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Colouring The Edge Exhibition


4 February, 2016 |   Author: Mark Peaker, Co-founder & CEO of 3812 Gallery

The relationship between colour and form is fundamental to the understanding of art and their myriad possibilities have been explored widely throughout the ages by groups of artists across all cultures. The two elements of colour and form are intrinsically linked however processed separately by the eyes and brain: this does not imply independence as it is still a very tangled process, for you cannot imagine colour without associating it with a certain object, and you cannot imagine colour without it taking some form. This wonderfully entangled relationship creates balance and harmony, which ultimately produces a rhythm that we can then respond to through evoking a beautifully personal emotional response.

Perspectives from Greek antiquity and Chinese philosophy on finding balance filtered through to much of the Bauhaus & Constructivist teaching on harmony in colour and form. Achieving a sense of balance seems to be a perfect tension between mathematic-scientific and intuitive-emotional response to colour. In this way we can allow an exploration of the creative side of ourselves, which is then regulated by the more rational ordered processing of form.

In this exhibition colour and form is conveyed through three different mediums: painting, photography and drawing. Each artist plays with spatial concerns and recreates a sense of movement through the abstract form of colour. Lothar Götz uses pencil on board to expand the grammar of drawing into the third dimension; he develops a network of lines, which transforms a flat surface into an architectural web of colour. In a similar vein Shannon Finley constructs spaces and humanoid figures out of hard-edged geometric shapes, mostly triangles which overlap, interpenetrate and intersect. The compositions have a magnificent depth that never quite coheres. In contrast to this Yelena Popova creates transparent softened geometric forms which recall the graphics and aesthetics of Russian Constructivism and Minimalism. Her point of inspiration comes from the Greek Discus thrower using elliptical curves and repeated rhythmic shapes across the linen canvases in order to articulate a kind of balance.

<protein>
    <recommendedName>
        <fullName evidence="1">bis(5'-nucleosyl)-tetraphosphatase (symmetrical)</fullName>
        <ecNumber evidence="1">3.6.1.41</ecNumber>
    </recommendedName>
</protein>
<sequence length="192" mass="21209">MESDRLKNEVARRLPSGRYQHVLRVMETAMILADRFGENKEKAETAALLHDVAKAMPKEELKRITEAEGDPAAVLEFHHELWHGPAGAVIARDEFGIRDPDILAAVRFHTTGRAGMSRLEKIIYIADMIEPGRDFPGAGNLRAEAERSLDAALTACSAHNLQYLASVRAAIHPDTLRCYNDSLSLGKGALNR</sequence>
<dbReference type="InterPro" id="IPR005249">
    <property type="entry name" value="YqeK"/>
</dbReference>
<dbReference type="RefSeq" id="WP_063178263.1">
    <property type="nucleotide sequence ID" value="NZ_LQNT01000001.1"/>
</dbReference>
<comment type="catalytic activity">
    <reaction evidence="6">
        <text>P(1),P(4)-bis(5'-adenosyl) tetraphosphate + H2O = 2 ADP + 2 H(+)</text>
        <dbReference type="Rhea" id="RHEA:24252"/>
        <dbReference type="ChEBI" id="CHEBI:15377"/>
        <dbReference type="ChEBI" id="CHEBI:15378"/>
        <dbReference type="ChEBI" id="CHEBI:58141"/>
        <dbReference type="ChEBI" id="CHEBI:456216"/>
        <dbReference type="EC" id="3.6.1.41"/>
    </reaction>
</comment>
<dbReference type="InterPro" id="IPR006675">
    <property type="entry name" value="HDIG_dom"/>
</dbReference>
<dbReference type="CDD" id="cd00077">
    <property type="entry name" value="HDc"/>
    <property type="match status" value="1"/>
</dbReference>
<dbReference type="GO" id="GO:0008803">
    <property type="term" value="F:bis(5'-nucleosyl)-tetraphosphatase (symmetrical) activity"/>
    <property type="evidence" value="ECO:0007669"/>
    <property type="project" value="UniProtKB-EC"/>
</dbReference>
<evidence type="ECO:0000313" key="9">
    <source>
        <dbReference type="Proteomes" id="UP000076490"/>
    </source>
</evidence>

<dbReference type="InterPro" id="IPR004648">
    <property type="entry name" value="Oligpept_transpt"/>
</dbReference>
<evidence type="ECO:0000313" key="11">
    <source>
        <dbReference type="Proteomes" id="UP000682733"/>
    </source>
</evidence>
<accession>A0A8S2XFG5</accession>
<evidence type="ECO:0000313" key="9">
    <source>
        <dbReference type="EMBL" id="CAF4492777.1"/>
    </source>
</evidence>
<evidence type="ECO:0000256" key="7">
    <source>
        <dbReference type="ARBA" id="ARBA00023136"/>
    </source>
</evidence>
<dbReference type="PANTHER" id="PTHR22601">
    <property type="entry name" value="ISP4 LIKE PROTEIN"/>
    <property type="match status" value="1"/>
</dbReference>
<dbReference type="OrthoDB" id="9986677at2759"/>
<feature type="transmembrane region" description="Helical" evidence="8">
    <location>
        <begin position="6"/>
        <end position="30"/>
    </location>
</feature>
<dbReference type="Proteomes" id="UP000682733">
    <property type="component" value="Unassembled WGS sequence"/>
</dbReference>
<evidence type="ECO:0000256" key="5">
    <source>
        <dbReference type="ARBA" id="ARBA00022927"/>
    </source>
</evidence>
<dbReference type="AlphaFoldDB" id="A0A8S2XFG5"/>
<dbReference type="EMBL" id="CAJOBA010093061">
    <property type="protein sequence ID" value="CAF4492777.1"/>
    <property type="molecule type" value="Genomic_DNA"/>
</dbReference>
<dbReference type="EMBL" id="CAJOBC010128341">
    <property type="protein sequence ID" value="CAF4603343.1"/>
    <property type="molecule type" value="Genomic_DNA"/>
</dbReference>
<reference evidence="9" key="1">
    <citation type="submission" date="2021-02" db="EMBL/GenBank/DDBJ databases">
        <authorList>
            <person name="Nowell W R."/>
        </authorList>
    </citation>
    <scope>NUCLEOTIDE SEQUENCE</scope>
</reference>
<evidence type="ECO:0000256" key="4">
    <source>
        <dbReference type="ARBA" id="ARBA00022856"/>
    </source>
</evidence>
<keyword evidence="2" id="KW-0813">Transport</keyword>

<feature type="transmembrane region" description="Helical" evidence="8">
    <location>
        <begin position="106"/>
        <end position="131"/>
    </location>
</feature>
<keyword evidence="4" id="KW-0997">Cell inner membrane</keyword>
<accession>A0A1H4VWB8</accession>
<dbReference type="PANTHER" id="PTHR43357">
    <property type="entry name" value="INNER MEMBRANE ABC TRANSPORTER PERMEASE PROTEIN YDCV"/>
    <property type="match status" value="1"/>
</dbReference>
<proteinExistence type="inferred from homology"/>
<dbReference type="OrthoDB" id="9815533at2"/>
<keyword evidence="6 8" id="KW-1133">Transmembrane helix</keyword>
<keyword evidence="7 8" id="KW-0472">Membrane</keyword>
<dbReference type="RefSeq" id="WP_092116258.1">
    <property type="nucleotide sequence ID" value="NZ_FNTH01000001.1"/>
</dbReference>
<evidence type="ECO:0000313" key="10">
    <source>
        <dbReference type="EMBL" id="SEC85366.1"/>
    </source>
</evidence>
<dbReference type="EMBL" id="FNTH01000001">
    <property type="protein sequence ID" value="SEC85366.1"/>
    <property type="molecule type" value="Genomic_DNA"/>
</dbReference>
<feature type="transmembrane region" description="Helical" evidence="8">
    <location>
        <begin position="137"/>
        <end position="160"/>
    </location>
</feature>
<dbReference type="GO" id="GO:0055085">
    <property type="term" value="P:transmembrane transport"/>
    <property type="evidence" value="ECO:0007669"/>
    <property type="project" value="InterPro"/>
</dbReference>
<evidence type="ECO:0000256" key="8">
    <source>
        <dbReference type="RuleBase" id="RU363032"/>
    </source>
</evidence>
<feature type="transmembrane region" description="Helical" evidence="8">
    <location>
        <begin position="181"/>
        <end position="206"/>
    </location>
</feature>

There is an interesting juxtaposition of natural and manmade colours throughout the exhibition which disrupt your expectations of what you are viewing. Tommy Clarke photographs beautifully expansive Salt Planes, which are completely untouched landscapes and whose colours vary depending on the location and levels of salt. These works are evocative of Rothko’s pulsating paintings so they cause you to pause and ask what medium you are looking at. On the other hand Tim Braden has embraced bold acid hues that feel much more manmade despite depicting abstract forms. We are conditioned to understand and respond to the colour spectrum through attributing emotions to each tone, which varies enormously from culture to culture.

All photos are provided, courtesy of Mark Peaker.